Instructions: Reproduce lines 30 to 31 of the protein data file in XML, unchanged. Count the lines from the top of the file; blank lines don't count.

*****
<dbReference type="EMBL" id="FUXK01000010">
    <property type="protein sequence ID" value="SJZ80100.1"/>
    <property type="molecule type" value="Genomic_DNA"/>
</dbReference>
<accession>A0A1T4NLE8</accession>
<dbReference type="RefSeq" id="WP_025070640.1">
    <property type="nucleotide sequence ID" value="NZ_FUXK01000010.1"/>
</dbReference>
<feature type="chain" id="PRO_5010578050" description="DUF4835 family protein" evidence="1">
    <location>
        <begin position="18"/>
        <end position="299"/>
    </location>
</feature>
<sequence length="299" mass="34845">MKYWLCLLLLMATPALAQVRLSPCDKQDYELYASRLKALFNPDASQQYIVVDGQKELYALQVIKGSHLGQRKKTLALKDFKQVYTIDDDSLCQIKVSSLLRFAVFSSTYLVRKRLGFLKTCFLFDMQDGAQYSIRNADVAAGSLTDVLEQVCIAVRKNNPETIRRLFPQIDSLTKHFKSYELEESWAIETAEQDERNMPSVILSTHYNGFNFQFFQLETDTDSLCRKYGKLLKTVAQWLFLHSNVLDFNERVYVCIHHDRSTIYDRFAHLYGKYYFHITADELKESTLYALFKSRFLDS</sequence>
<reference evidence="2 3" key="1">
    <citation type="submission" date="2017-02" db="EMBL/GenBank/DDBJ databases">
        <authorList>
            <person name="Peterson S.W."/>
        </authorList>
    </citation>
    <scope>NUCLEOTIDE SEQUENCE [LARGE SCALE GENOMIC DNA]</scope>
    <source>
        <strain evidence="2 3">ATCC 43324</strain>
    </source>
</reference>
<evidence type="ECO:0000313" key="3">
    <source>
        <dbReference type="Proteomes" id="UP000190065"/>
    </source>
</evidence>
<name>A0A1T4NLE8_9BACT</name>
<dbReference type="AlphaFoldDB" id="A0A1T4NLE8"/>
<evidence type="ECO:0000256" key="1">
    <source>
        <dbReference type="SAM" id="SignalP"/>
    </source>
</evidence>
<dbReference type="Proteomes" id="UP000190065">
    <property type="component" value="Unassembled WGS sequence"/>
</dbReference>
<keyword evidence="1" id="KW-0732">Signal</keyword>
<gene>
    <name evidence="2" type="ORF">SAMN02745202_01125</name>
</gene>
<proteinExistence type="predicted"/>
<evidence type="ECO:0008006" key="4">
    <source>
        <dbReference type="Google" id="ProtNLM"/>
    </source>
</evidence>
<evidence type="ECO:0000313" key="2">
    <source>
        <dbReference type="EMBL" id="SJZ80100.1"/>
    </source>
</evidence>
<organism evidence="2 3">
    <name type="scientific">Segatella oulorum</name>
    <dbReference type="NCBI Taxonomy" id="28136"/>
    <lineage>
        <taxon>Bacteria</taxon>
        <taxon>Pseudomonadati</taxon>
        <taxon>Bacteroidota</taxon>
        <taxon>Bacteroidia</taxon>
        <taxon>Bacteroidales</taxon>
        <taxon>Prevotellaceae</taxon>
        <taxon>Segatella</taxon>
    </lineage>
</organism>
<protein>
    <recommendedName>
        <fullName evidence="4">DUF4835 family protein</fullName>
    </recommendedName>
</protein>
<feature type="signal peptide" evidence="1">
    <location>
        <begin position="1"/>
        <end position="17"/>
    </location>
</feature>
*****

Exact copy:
    </source>
</evidence>